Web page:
• Make rewards achievable and attractive — rewards should be unique to your company, or come with bragging rights — a chance to sit on the next board meeting, or a dinner with the CEO. They should also be realistically achievable. A high rewards threshold will only discourage employees from participating.

  • Share the impact results with your employees — people will like to know that what they are doing is contributing to the bottom line. Every few months, share a couple of business wins that would not have been possible without the employees active in the advocacy program.

People-focused managers that know how to grow teams

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It’s amazing how much of an impact your leadership pipeline has on the overall employee engagement levels in your company. Let’s put it like this — even if you are getting stellar marks on every other item on this long list, if your managers are sub-par, most of your employees will be disengaged at work.

As the old adage goes, “People don’t quit bad jobs, they quit bad managers”.

In a study published in 2009 by the Harvard Business Review5, 58% of employees interviewed said that they trust complete strangers more than their boss. 

Until companies start producing better managers who are focused on the employees they are managing instead of exclusively on the bottom line, they will never achieve the level of employee engagement that can make a true difference in their business.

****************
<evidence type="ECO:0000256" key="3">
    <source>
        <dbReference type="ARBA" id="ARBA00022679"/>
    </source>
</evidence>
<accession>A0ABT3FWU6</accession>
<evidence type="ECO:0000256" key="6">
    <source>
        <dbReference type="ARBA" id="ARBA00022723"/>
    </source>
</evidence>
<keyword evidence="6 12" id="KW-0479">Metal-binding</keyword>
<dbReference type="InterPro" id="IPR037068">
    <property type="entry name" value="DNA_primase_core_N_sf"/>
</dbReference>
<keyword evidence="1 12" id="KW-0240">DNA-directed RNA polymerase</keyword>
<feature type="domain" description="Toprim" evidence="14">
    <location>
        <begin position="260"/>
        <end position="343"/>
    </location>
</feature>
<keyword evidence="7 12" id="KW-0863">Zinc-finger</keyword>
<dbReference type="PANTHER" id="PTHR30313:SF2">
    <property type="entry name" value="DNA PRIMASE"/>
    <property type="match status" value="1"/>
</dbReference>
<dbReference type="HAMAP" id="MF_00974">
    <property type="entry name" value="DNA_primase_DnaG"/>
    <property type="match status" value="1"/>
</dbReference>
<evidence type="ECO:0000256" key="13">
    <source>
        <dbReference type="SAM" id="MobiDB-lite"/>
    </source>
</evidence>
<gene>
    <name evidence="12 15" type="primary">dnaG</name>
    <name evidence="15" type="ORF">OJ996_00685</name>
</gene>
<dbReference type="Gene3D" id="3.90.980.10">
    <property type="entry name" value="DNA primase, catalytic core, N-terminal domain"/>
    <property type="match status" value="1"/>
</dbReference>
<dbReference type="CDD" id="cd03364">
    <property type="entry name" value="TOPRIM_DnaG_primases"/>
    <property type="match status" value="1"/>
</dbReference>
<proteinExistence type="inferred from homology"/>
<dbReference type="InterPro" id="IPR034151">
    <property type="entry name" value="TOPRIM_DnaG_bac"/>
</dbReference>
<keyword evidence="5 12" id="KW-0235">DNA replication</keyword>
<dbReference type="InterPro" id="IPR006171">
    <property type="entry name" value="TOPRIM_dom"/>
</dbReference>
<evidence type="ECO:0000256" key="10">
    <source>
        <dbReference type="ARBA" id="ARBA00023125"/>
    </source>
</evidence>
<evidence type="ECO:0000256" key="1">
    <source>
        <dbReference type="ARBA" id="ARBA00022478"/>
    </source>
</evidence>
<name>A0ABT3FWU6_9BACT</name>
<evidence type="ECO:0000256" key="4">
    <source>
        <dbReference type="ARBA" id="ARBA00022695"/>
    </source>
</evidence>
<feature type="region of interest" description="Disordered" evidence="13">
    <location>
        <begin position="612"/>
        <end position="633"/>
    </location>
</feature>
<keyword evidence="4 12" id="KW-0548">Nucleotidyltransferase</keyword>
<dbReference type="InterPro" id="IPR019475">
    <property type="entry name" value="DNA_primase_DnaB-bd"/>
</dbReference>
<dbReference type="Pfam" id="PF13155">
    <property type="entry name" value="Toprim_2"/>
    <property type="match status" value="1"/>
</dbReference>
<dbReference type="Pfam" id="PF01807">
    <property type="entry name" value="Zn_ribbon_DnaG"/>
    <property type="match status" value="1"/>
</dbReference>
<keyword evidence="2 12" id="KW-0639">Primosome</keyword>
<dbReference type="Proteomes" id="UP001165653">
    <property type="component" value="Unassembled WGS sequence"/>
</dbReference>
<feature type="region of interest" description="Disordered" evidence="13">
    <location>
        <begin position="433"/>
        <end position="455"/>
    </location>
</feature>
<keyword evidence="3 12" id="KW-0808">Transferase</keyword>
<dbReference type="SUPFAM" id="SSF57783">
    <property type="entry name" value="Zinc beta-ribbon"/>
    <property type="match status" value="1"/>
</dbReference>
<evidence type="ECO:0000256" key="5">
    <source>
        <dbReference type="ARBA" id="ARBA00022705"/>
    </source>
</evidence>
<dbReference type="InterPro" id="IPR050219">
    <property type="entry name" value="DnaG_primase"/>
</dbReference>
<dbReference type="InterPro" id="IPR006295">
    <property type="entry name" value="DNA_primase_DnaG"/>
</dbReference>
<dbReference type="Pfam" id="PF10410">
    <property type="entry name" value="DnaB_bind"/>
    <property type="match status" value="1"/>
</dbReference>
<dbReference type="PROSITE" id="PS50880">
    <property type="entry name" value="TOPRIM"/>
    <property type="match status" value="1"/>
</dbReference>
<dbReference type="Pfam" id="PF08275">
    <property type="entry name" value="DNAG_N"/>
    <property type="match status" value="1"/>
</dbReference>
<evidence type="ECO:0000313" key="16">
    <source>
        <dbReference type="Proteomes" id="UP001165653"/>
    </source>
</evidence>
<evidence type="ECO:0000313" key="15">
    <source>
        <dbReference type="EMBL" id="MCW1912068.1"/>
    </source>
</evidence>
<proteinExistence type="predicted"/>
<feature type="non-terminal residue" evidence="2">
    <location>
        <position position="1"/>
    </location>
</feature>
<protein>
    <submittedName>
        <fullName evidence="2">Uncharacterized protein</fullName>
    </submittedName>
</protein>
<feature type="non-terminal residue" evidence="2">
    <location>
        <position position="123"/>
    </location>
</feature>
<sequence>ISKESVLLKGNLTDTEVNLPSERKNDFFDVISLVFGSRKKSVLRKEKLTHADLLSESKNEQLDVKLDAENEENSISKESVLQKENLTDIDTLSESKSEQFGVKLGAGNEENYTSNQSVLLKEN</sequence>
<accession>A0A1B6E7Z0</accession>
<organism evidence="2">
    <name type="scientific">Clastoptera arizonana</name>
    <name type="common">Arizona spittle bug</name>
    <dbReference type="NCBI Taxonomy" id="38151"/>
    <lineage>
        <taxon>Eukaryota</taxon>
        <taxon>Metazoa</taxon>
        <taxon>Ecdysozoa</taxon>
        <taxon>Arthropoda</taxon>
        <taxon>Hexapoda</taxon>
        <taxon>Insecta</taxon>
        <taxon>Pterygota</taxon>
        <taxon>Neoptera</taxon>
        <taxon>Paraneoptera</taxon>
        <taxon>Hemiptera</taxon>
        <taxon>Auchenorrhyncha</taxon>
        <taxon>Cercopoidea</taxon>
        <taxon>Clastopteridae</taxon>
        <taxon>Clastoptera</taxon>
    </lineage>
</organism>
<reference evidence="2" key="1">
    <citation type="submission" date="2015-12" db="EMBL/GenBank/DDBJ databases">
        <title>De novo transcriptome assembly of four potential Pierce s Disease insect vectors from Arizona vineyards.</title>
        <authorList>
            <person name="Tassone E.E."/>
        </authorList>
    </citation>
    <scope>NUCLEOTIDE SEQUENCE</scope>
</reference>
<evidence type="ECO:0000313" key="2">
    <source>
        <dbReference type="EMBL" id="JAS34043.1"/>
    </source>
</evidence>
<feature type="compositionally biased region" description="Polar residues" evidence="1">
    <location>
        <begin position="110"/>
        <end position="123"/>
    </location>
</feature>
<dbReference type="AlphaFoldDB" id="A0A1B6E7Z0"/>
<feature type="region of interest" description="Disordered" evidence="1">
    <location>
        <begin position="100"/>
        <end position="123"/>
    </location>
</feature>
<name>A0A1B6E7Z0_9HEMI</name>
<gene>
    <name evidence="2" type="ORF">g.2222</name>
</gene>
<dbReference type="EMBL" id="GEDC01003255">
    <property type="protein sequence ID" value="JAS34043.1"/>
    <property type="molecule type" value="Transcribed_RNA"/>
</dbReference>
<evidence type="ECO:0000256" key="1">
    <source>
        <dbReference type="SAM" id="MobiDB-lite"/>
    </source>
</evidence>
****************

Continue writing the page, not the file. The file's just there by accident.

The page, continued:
Copyright: Dilbert.com, Scott Adams

Middle management is especially important in this context. These are the managers who are in direct contact with most of the rank and file employees. They are in the trenches, executing strategies, running meetings, giving pep talks and feedback, and dealing with everyday office activities.

In short, if the middle management is not doing a good job, it’s felt by your whole organization!

How do good managers look like? Every one of them brings something different and unique to the table, but here are some of the characteristics they all share:

  • Vision and the decisiveness to execute it — a good manager understands the why of the company, and it’s easy for them to explain it to the people that report to them. They are also assertive, and employees follow their lead, even in uncertain situations.

  • Strong team-building skills — a good manager knows how to instill their employees with a spirit of togetherness. They often dip into their personal time to help build the right personal and emotional connections so that their team flourishes.

  • The ability to motivate and inspire people — managers inspire by knowing the company’s why and giving 110% to achieve it. They also recognize when employees go above and beyond and are not stingy with praise - a pat on the back costs absolutely nothing but it can be a very powerful motivator.

  • The ability to set clear goals and hold people accountable — with the right manager, every member of the team knows exactly what’s expected of them. Nothing kills employee engagement more than a horde of people walking around the office aimlessly. A good manager sets goals, assigns tasks, helps people excel, and holds others (and themselves) accountable.

  • Feedback-giving skills — every manager needs to know how to give constructive feedback to employees. This feedback needs to be timely, constructive, targeted, and something that an employee can actually use to improve in a particular segment of their job.


All these characteristics are equally important tools in the arsenal of good managers. However, if you want to focus on just a few things at a time, focus on the motivational and feedback skills of your managers first.